FOR IMMEDIATE RELEASE
RELEASE - Coalition applauds Senators Cantwell and Murray for dedicated conservation funding
Transportation bill provides $1.4 billion for federal Land and Water Conservation Fund over two yearsMar 15, 2012
Washington— Today, the Washington Wildlife and Recreation Coalition roundly applauded Senators Patty Murray and Maria Cantwell for voting to provide dedicated funding for the Land and Water Conservation Fund (LWCF), benefitting local communities and jobs.
"This is a huge victory for our state," said Peter Dykstra, President of the Coalition's Board and Pacific Northwest Regional Director for the Wilderness Society. "Investments in the Land and Water Conservation Fund not only protect our irreplaceable land and water resources, but also support local economies -- our conservation and recreation-based economy supports 115,000 jobs across Washington. Conservation leaders, hunters, anglers, small business owners and communities can come together to celebrate this historic action and good conservation policy beginning to move through Congress."
The U.S. Senate passed a bipartisan transportation bill yesterday that provides $700 million per year in mandatory funding for LWCF over the next two years and authorizes the LWCF program for the next decade. Senators Murray and Cantwell joined their colleagues to vote for a measure to fund LWCF in the bill which passed 76-22 with bipartisan support.
For nearly 50 years, LWCF has protected parks and playgrounds, wildlife habitat, clean water, and working landscapes in Washington and across the country. LWCF funds have helped protect Mount Rainier, Olympic National Park, Turnbull National Wildlife Refuge, and Mount St Helens, and create hundreds of local and state parks that families visit every day.
With $700 million, LWCF could fund land protection projects recommended in the recently released Fiscal Year 2013 Interior Department budget, including Mt Rainier National Park, scenic lands along the Pacific Crest Trail, wildlife habitat in Nisqually National Wildlife Refuge, and working forest lands along the Strait of Juan de Fuca in Pysht Coastal Forest.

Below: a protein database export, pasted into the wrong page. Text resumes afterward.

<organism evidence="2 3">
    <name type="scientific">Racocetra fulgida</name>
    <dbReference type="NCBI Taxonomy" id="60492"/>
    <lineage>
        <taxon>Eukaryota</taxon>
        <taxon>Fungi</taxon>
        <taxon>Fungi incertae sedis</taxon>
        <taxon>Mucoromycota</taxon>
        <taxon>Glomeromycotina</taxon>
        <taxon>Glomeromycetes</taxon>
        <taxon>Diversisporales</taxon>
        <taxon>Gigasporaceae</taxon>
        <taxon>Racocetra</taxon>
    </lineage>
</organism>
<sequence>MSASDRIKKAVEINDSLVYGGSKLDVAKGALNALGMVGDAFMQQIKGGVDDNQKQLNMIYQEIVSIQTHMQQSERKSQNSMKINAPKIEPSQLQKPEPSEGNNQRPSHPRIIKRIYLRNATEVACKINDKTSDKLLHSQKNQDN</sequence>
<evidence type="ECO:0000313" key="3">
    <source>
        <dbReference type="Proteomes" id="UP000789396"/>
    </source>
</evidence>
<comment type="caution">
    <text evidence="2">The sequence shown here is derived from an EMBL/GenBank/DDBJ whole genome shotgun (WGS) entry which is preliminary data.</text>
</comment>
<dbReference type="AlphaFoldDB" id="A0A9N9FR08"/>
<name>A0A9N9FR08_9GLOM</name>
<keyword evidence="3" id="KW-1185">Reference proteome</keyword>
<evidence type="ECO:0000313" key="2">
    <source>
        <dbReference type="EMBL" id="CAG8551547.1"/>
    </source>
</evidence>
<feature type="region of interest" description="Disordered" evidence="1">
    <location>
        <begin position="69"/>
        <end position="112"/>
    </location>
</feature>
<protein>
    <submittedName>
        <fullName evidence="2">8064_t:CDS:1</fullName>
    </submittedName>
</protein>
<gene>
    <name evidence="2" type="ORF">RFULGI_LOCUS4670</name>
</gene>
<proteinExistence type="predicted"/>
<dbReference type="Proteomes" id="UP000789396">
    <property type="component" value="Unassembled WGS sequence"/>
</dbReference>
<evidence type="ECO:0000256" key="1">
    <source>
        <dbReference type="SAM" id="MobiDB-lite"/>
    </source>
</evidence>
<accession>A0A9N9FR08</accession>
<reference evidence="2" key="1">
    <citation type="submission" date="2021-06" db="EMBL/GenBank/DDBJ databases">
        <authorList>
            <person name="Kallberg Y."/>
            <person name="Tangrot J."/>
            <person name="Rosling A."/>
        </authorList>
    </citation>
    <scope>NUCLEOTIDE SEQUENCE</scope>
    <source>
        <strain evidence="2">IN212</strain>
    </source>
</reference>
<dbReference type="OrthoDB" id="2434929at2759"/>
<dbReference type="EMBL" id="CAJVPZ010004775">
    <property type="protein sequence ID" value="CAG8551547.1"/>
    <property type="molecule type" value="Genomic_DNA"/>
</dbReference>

The fund does not use taxpayer dollars. Instead, it uses funds generated by the depletion of one public resource – oil and gas royalties from the Outer Continental Shelf – to protect our irreplaceable natural heritage on land.
“LWCF is authorized to receive $900 million per year, but Congress has routinely diverted funds for other uses,” said Joanna Grist, Executive Director for the Coalition. “We are tremendously grateful to Senators Cantwell and Murray for voting to fulfill this promise to the American people. Now, we need our representatives in the House to stand up for our quality of life as well.”
The U.S. House of Representatives will need to pass its own transportation bill or a version of the Senate bill before the bill becomes law. The House version of the bill does not currently include a provision to fund LWCF.
About the WWRC
The Washington Wildlife and Recreation Coalition (WWRC) is a non-profit citizens group founded in a historic bipartisan effort by former Governors Dan Evans and Mike Lowry. A diverse group of over 250 organizations representing conservation, business, recreation, hunting, fishing, farming, and community interests, the Coalition’s breadth and diversity helps secure a level of funding for parks and habitat that individuals could not achieve alone.
About the LWCF
The Land and Water Conservation Fund (LWCF) supports federal acquisition and conservation easements of our nation's most precious lands and waters, and provides matching funds for state and local entities to acquire and develop recreational opportunities in almost every county of the nation. The Forest Legacy Program, which is funded through LWCF, provides grants to states to protect working forests and water quality and provide access for recreation. Created in 1965, the LWCF is authorized to receive $900 million annually in federal revenue from oil and gas leasing of the Outer Continental Shelf. The LWCF, however, has been chronically shortchanged in the annual budget and appropriations process, with funding consistently diverted to other purposes.